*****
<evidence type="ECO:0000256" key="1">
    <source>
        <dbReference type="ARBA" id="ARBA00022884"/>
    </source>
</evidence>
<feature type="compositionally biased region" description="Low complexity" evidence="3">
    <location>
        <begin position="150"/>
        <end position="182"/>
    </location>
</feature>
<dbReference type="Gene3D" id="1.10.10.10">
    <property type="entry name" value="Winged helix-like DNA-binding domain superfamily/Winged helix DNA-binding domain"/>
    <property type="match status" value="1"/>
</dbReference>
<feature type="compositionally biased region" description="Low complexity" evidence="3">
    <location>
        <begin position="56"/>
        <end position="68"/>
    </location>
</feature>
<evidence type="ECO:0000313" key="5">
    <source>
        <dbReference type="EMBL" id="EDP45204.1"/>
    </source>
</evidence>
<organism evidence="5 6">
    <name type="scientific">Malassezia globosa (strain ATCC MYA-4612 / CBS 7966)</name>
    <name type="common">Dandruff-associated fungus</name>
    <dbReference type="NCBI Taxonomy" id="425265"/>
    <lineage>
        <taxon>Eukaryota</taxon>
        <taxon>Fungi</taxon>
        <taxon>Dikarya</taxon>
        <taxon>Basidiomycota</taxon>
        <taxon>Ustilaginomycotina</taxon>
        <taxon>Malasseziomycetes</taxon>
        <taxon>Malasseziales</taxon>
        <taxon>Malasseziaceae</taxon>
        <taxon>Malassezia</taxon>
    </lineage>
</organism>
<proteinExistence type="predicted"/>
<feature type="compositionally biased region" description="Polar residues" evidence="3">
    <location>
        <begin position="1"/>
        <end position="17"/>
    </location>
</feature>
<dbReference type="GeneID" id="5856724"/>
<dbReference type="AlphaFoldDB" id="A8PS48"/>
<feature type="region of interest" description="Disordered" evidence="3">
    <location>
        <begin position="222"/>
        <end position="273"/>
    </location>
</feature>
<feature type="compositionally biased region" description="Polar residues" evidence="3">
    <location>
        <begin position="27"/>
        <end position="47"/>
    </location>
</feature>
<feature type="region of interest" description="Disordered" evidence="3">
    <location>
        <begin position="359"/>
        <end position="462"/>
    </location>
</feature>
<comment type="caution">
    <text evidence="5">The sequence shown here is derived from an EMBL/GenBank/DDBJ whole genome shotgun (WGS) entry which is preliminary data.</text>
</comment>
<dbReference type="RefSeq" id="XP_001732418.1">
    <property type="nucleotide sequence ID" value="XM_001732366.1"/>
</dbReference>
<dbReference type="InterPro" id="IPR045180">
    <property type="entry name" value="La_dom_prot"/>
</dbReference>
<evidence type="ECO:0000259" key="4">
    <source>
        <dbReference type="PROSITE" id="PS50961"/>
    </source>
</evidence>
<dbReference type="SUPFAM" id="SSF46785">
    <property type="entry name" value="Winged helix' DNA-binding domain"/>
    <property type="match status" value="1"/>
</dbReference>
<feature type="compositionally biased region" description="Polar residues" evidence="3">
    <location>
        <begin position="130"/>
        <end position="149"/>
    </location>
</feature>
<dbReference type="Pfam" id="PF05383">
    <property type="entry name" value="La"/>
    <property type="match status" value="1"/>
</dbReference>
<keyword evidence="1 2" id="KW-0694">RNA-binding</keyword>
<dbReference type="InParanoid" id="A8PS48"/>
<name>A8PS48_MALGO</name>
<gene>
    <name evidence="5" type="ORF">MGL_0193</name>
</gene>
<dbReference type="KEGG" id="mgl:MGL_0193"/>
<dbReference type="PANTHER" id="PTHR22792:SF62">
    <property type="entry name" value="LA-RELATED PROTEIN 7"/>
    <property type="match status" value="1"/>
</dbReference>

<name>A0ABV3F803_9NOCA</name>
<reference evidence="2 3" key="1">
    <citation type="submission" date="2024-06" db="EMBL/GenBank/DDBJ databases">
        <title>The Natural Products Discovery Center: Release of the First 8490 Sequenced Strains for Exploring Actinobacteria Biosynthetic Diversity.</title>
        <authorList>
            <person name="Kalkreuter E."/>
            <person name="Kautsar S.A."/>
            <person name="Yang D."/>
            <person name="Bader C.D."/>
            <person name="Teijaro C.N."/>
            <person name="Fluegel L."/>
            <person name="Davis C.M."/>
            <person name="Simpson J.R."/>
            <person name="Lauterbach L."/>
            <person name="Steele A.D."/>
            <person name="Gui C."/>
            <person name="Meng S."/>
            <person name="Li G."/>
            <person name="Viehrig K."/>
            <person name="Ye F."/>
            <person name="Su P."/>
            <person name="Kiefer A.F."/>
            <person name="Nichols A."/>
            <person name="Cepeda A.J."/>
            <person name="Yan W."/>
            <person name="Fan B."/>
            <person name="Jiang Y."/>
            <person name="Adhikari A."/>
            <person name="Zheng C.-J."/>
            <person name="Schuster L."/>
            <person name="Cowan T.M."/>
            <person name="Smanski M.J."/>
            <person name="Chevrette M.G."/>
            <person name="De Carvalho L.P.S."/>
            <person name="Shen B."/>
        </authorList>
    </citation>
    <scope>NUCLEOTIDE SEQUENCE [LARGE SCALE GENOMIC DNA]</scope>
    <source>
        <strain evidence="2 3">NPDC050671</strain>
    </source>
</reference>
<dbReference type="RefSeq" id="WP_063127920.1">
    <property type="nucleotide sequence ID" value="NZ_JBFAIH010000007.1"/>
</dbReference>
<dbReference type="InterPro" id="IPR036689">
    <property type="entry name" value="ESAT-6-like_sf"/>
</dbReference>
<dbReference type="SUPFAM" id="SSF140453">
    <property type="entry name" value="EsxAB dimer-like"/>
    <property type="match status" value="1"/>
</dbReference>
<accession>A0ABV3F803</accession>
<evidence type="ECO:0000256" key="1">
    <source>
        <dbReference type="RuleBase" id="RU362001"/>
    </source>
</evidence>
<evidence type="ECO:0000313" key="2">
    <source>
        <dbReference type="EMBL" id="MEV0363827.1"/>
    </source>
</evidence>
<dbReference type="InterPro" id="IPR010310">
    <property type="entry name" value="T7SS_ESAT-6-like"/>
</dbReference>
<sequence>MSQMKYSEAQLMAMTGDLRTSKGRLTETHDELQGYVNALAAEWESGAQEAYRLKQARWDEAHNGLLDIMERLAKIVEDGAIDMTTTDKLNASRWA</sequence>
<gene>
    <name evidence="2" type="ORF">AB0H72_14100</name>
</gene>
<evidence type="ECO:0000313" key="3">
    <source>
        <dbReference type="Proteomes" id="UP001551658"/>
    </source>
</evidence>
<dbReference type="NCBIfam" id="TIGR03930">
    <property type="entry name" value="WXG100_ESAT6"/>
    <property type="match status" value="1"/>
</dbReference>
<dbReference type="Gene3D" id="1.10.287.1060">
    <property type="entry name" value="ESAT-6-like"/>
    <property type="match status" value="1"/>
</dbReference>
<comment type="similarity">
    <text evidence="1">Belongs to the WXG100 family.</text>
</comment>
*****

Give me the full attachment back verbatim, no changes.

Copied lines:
<evidence type="ECO:0000256" key="1">
    <source>
        <dbReference type="ARBA" id="ARBA00022884"/>
    </source>
</evidence>
<feature type="compositionally biased region" description="Low complexity" evidence="3">
    <location>
        <begin position="150"/>
        <end position="182"/>
    </location>
</feature>
<dbReference type="Gene3D" id="1.10.10.10">
    <property type="entry name" value="Winged helix-like DNA-binding domain superfamily/Winged helix DNA-binding domain"/>
    <property type="match status" value="1"/>
</dbReference>
<feature type="compositionally biased region" description="Low complexity" evidence="3">
    <location>
        <begin position="56"/>
        <end position="68"/>
    </location>
</feature>
<evidence type="ECO:0000313" key="5">
    <source>
        <dbReference type="EMBL" id="EDP45204.1"/>
    </source>
</evidence>
<organism evidence="5 6">
    <name type="scientific">Malassezia globosa (strain ATCC MYA-4612 / CBS 7966)</name>
    <name type="common">Dandruff-associated fungus</name>
    <dbReference type="NCBI Taxonomy" id="425265"/>
    <lineage>
        <taxon>Eukaryota</taxon>
        <taxon>Fungi</taxon>
        <taxon>Dikarya</taxon>
        <taxon>Basidiomycota</taxon>
        <taxon>Ustilaginomycotina</taxon>
        <taxon>Malasseziomycetes</taxon>
        <taxon>Malasseziales</taxon>
        <taxon>Malasseziaceae</taxon>
        <taxon>Malassezia</taxon>
    </lineage>
</organism>
<proteinExistence type="predicted"/>
<feature type="compositionally biased region" description="Polar residues" evidence="3">
    <location>
        <begin position="1"/>
        <end position="17"/>
    </location>
</feature>
<dbReference type="GeneID" id="5856724"/>
<dbReference type="AlphaFoldDB" id="A8PS48"/>
<feature type="region of interest" description="Disordered" evidence="3">
    <location>
        <begin position="222"/>
        <end position="273"/>
    </location>
</feature>
<feature type="compositionally biased region" description="Polar residues" evidence="3">
    <location>
        <begin position="27"/>
        <end position="47"/>
    </location>
</feature>
<feature type="region of interest" description="Disordered" evidence="3">
    <location>
        <begin position="359"/>
        <end position="462"/>
    </location>
</feature>
<comment type="caution">
    <text evidence="5">The sequence shown here is derived from an EMBL/GenBank/DDBJ whole genome shotgun (WGS) entry which is preliminary data.</text>
</comment>
<dbReference type="RefSeq" id="XP_001732418.1">
    <property type="nucleotide sequence ID" value="XM_001732366.1"/>
</dbReference>
<dbReference type="InterPro" id="IPR045180">
    <property type="entry name" value="La_dom_prot"/>
</dbReference>
<evidence type="ECO:0000259" key="4">
    <source>
        <dbReference type="PROSITE" id="PS50961"/>
    </source>
</evidence>
<dbReference type="SUPFAM" id="SSF46785">
    <property type="entry name" value="Winged helix' DNA-binding domain"/>
    <property type="match status" value="1"/>
</dbReference>
<feature type="compositionally biased region" description="Polar residues" evidence="3">
    <location>
        <begin position="130"/>
        <end position="149"/>
    </location>
</feature>
<dbReference type="Pfam" id="PF05383">
    <property type="entry name" value="La"/>
    <property type="match status" value="1"/>
</dbReference>
<keyword evidence="1 2" id="KW-0694">RNA-binding</keyword>
<dbReference type="InParanoid" id="A8PS48"/>
<name>A8PS48_MALGO</name>
<gene>
    <name evidence="5" type="ORF">MGL_0193</name>
</gene>
<dbReference type="KEGG" id="mgl:MGL_0193"/>
<dbReference type="PANTHER" id="PTHR22792:SF62">
    <property type="entry name" value="LA-RELATED PROTEIN 7"/>
    <property type="match status" value="1"/>
</dbReference>

<name>A0ABV3F803_9NOCA</name>
<reference evidence="2 3" key="1">
    <citation type="submission" date="2024-06" db="EMBL/GenBank/DDBJ databases">
        <title>The Natural Products Discovery Center: Release of the First 8490 Sequenced Strains for Exploring Actinobacteria Biosynthetic Diversity.</title>
        <authorList>
            <person name="Kalkreuter E."/>
            <person name="Kautsar S.A."/>
            <person name="Yang D."/>
            <person name="Bader C.D."/>
            <person name="Teijaro C.N."/>
            <person name="Fluegel L."/>
            <person name="Davis C.M."/>
            <person name="Simpson J.R."/>
            <person name="Lauterbach L."/>
            <person name="Steele A.D."/>
            <person name="Gui C."/>
            <person name="Meng S."/>
            <person name="Li G."/>
            <person name="Viehrig K."/>
            <person name="Ye F."/>
            <person name="Su P."/>
            <person name="Kiefer A.F."/>
            <person name="Nichols A."/>
            <person name="Cepeda A.J."/>
            <person name="Yan W."/>
            <person name="Fan B."/>
            <person name="Jiang Y."/>
            <person name="Adhikari A."/>
            <person name="Zheng C.-J."/>
            <person name="Schuster L."/>
            <person name="Cowan T.M."/>
            <person name="Smanski M.J."/>
            <person name="Chevrette M.G."/>
            <person name="De Carvalho L.P.S."/>
            <person name="Shen B."/>
        </authorList>
    </citation>
    <scope>NUCLEOTIDE SEQUENCE [LARGE SCALE GENOMIC DNA]</scope>
    <source>
        <strain evidence="2 3">NPDC050671</strain>
    </source>
</reference>
<dbReference type="RefSeq" id="WP_063127920.1">
    <property type="nucleotide sequence ID" value="NZ_JBFAIH010000007.1"/>
</dbReference>
<dbReference type="InterPro" id="IPR036689">
    <property type="entry name" value="ESAT-6-like_sf"/>
</dbReference>
<dbReference type="SUPFAM" id="SSF140453">
    <property type="entry name" value="EsxAB dimer-like"/>
    <property type="match status" value="1"/>
</dbReference>
<accession>A0ABV3F803</accession>
<evidence type="ECO:0000256" key="1">
    <source>
        <dbReference type="RuleBase" id="RU362001"/>
    </source>
</evidence>
<evidence type="ECO:0000313" key="2">
    <source>
        <dbReference type="EMBL" id="MEV0363827.1"/>
    </source>
</evidence>
<dbReference type="InterPro" id="IPR010310">
    <property type="entry name" value="T7SS_ESAT-6-like"/>
</dbReference>
<sequence>MSQMKYSEAQLMAMTGDLRTSKGRLTETHDELQGYVNALAAEWESGAQEAYRLKQARWDEAHNGLLDIMERLAKIVEDGAIDMTTTDKLNASRWA</sequence>
<gene>
    <name evidence="2" type="ORF">AB0H72_14100</name>
</gene>
<evidence type="ECO:0000313" key="3">
    <source>
        <dbReference type="Proteomes" id="UP001551658"/>
    </source>
</evidence>
<dbReference type="NCBIfam" id="TIGR03930">
    <property type="entry name" value="WXG100_ESAT6"/>
    <property type="match status" value="1"/>
</dbReference>
<dbReference type="Gene3D" id="1.10.287.1060">
    <property type="entry name" value="ESAT-6-like"/>
    <property type="match status" value="1"/>
</dbReference>
<comment type="similarity">
    <text evidence="1">Belongs to the WXG100 family.</text>
</comment>